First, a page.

Here the Society of Master Saddlers offers advice when it comes to finding a suitable saddle for a wider fitting horse or pony.
Without doubt certain types of horses and ponies are by nature harder to fit and those with less wither and wider, flatter backs can prove thought-provoking when it comes to finding a suitable saddle.
This type of conformation can lead to a host of issues which need to be discussed with a Society of Master Saddlers’ Qualified Saddle Fitter.
Whether choosing a new or second hand saddle you will need to consider the activities you are undertaking with your horse or pony, his shape, development and age.
Issues you may need to look at include preventing the saddle sliding up the neck due to the lack of whither which will lead to the back of the saddle bouncing and them being unhappy.
With the wider fitting horse or pony if riders are quite tall sometimes getting a saddle that is large enough with big enough flaps without swamping them can be challenging.
The saddle must be comfortable and in the case of the younger rider make them feel secure to help build confidence, but it is equally important that the horse or pony is also comfortable.
It is essential that the tree of the saddle is suitable and correct, too narrow a seat on a broad backed horse or pony may not sit securely into the back, so allowing the saddle to tip and rock, whilst the rider may feel perched above.
It is imperative that the front width fitting, as well as the shape of the tree in general is correct. Too wide and the saddle will tip forward, causing considerable pressure and discomfort in the area behind their shoulders. The back of the saddle will lift and bounce, also causing discomfort. Too narrow a tree can tip the saddle back, causing pressure under the back of the saddle. Also, the saddle may well ‘run forward’ on to the neck. Part of the tree called the side rails (the bit that narrows under your leg before broadening out into the seat) must also be of a suitable angle and have a suitable width between them. Too close together and angled and the saddle will rock, too far apart and the saddle might come onto the spine.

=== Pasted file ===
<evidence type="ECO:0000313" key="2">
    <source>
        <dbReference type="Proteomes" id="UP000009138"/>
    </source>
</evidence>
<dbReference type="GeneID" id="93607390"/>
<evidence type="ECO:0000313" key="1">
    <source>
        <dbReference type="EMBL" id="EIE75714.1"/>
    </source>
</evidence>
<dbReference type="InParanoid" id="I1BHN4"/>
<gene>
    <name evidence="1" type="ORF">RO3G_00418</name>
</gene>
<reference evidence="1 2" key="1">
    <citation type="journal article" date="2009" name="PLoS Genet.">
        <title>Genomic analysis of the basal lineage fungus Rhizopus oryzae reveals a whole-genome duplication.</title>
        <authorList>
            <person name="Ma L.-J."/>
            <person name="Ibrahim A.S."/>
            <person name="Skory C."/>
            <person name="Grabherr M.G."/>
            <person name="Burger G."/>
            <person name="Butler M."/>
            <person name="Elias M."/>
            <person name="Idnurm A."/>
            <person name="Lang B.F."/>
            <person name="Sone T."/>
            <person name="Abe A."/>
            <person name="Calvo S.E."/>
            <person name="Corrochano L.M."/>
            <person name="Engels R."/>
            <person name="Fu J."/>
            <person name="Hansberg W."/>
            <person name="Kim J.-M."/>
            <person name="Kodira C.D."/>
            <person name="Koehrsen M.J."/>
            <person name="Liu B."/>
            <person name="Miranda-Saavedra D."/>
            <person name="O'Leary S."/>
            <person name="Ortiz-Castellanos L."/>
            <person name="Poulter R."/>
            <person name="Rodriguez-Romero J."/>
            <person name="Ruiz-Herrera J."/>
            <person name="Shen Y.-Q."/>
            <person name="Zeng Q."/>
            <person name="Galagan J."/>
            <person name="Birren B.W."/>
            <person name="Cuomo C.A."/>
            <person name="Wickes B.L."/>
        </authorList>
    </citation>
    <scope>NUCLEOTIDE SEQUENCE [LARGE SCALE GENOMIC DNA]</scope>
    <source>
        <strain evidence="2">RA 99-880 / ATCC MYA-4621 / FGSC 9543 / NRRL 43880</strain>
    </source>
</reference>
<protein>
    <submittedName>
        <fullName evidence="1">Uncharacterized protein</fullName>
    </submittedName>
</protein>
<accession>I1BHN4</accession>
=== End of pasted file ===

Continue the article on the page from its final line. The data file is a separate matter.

If the saddle has a flocked panel, a good saddler can ‘fine tune’ the fit so that the saddle is in perfect balance. The flocking should be of a good quality wool and be quite soft, not hard or lumpy.
The best way of avoiding a saddle that rolls to one side, rides up the neck or bridges is to use, whenever possible, the services of a Society of Master Saddlers’ Qualified Saddle Fitter. They will know, by assessing the horse and rider, the style, shape and size that will do the trick. Some saddles now come with several positions of girth straps and this can help the saddle fitter to overcome any conformation difficulties that may cause these actions. However it is the ability to look at a horse or pony and see what these difficulties are and to know what is available saddle wise that is the key to successful fitting.
For more information visit www.mastersaddlers.co.uk or telephone 01449 711642.